Initially non-mycorrhizal seedlings of birch (Betula pendula Roth.) were grown for a season around two 11-year-old birch trees on an experimental site south of Edinburgh. Some seedlings (non-isolated) were planted in undisturbed positions, others (trenched) in volumes of soil isolated from the mature tree by trenches, and yet others (cored) in cores of soil (8 × 10 cm diameter) that had been removed and replaced immediately.
Mycorrhizas of Lactarius pubescens (Fr. ex Krombh.) Fr., Lactarius glyciosmus (Fr. ex Fr.) Fr., and Leccinum scabrum (Bull. ex Fr.) S. F. Gray and Leccinum roseofracta Watl. developed abundantly on the non-isolated seedlings but usually very poorly on the trenched and cored seedlings. That some development of Leccinum mycorrhizas occurred in trenched areas is attributed to incomplete severance of roots. In contrast, mycorrhizas of other fungi, for example Hebeloma spp. and Inocybe spp., developed most abundantly on trenched and cored seedlings rather than on non-isolated seedlings.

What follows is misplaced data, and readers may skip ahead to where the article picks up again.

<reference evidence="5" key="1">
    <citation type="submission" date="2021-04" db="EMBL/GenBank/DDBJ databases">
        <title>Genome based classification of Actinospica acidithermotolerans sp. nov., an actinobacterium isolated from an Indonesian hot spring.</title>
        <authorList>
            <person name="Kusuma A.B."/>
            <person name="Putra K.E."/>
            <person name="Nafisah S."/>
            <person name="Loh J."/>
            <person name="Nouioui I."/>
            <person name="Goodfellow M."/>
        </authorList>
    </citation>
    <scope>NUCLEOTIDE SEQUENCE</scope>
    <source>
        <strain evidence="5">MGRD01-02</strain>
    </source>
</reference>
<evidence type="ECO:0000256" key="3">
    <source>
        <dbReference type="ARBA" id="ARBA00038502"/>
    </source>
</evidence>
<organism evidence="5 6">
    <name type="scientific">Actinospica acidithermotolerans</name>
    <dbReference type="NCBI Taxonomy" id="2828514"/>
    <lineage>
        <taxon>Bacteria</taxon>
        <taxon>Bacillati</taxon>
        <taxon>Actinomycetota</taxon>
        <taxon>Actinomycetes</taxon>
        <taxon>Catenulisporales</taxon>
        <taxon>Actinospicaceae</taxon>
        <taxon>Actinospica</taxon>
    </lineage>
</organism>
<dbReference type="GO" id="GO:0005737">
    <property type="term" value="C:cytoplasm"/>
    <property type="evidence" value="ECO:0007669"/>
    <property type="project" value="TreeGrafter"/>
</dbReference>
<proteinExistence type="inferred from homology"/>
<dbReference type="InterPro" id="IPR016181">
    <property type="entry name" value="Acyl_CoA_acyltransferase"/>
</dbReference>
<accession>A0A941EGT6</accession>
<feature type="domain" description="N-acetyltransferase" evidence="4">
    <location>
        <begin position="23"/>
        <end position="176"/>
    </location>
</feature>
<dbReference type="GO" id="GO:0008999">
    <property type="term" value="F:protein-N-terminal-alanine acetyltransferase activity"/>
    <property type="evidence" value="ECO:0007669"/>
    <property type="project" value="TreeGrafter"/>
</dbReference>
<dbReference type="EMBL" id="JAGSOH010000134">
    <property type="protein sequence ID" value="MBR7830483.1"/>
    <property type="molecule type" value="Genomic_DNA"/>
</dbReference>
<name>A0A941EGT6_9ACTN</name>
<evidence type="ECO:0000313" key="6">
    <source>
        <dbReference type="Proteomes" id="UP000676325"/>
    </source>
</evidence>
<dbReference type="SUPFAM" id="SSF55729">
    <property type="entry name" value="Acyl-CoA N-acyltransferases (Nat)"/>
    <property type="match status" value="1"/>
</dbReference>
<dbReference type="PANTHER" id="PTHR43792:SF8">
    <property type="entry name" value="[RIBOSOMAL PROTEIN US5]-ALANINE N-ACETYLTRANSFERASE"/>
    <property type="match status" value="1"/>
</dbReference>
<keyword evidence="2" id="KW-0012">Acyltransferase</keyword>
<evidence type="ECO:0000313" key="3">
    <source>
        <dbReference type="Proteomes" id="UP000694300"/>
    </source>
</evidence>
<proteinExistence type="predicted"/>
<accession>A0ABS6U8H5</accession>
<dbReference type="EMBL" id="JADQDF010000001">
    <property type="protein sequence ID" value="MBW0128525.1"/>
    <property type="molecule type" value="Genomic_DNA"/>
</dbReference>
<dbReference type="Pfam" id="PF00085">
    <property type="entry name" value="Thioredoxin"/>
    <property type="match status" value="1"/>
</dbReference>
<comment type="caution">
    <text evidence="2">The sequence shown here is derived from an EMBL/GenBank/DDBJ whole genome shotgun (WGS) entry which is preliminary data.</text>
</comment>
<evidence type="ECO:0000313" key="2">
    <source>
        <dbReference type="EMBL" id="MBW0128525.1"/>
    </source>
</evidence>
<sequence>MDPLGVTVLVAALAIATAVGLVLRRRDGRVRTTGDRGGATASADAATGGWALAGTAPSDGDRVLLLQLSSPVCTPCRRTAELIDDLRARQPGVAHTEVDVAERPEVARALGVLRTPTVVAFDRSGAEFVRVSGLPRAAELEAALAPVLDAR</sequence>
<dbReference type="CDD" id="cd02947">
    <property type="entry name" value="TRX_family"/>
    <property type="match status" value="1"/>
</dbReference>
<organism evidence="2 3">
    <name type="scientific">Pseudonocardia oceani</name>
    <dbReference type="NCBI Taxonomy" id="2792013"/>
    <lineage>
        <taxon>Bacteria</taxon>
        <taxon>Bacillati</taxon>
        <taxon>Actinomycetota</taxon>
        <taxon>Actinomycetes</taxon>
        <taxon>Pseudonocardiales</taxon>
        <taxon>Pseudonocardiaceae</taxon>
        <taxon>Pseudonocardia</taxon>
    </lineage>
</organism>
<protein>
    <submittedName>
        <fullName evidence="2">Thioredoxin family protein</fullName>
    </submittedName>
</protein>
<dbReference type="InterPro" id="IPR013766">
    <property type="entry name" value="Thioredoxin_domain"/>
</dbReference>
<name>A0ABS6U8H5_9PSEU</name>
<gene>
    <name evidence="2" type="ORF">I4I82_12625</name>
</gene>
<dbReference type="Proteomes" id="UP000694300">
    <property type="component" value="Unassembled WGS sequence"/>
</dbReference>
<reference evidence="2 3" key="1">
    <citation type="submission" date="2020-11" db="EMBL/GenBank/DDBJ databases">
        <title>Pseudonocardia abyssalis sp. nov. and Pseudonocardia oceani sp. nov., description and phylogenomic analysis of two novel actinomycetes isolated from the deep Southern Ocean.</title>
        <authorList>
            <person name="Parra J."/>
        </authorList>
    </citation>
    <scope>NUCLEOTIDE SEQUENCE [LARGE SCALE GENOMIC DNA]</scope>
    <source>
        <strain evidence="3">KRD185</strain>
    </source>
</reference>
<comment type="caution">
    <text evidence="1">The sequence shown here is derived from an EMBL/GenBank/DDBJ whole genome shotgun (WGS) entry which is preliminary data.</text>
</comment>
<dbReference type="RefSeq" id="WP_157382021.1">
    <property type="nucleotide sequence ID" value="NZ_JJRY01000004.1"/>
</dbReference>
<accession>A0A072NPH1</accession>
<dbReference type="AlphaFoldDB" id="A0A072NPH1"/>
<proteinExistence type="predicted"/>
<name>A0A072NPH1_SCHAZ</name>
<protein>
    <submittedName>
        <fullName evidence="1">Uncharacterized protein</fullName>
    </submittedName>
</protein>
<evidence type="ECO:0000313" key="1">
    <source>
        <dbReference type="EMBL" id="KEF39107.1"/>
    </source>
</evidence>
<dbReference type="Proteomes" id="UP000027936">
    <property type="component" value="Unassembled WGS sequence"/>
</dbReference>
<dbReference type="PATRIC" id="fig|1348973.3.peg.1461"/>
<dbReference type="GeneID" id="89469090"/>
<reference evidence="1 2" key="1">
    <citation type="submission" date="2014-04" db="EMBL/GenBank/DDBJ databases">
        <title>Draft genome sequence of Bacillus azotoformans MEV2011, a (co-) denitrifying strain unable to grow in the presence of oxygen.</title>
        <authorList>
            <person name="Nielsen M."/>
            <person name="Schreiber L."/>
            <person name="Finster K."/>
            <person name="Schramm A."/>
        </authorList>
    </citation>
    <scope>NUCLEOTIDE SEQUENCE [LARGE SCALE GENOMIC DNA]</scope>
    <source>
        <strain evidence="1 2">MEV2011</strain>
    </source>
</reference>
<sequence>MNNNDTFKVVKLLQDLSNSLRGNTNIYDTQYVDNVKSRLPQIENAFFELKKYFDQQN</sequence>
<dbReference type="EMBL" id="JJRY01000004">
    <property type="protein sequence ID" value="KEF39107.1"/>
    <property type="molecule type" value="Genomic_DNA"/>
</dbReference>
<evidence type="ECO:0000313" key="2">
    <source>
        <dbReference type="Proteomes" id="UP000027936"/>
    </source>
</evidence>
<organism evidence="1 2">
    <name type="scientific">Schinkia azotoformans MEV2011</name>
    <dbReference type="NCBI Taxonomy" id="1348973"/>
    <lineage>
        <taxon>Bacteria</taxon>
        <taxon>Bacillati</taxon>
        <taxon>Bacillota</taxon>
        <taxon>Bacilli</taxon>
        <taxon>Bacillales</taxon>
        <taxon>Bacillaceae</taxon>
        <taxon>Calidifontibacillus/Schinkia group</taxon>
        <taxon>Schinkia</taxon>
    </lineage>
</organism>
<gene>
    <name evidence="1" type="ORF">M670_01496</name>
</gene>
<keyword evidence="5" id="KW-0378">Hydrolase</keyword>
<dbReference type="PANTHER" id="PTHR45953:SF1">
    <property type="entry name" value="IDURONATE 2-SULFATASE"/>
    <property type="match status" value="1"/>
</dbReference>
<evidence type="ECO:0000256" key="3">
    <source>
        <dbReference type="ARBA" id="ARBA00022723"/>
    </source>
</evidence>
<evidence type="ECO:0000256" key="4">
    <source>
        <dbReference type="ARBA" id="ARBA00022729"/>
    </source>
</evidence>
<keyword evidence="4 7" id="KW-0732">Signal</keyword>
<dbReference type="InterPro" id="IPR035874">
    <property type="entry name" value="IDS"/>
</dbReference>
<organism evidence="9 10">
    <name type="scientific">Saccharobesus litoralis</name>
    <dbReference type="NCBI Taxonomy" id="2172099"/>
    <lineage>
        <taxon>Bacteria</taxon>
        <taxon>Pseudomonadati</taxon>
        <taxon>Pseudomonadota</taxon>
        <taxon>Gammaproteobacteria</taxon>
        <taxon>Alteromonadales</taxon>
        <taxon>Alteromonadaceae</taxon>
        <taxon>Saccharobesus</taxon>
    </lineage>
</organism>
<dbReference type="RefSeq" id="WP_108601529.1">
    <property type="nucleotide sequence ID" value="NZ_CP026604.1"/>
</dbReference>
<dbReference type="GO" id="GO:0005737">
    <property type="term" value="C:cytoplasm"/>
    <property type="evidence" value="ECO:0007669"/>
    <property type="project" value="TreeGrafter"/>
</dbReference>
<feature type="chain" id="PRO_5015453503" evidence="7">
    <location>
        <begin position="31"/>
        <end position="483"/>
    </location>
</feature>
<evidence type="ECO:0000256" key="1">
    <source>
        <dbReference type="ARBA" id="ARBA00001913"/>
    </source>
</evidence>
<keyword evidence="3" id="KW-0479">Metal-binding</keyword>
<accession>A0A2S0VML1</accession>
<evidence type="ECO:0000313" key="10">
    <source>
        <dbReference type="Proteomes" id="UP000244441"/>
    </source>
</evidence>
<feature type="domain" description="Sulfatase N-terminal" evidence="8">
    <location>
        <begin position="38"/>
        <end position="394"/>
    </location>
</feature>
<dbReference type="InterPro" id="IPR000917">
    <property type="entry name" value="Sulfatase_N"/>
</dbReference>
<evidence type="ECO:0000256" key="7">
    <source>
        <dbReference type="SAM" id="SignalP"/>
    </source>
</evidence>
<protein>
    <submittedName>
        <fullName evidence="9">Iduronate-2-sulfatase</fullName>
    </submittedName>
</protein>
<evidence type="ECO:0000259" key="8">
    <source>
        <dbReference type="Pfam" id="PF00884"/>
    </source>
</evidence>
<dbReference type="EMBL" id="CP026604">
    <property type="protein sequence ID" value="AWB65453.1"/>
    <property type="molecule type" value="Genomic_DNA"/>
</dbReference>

The results demonstrate an important difference between types of ectomycorrhizal fungus. Lactarius and Leccinum spp. seem to depend on a continuing supply of photosynthate from a mature tree in order to colonize seedling roots, whereas several other mycorrhizal fungi show no such dependence. The results also indicate an important role for mycelial strands in establishment of mycorrhizas by some fungi (Lactarius pubescens and Leccinum spp.) and thus parallel previous reports on the importance of mycelial strands in colonization of substrata by saprophytic and pathogenic fungi.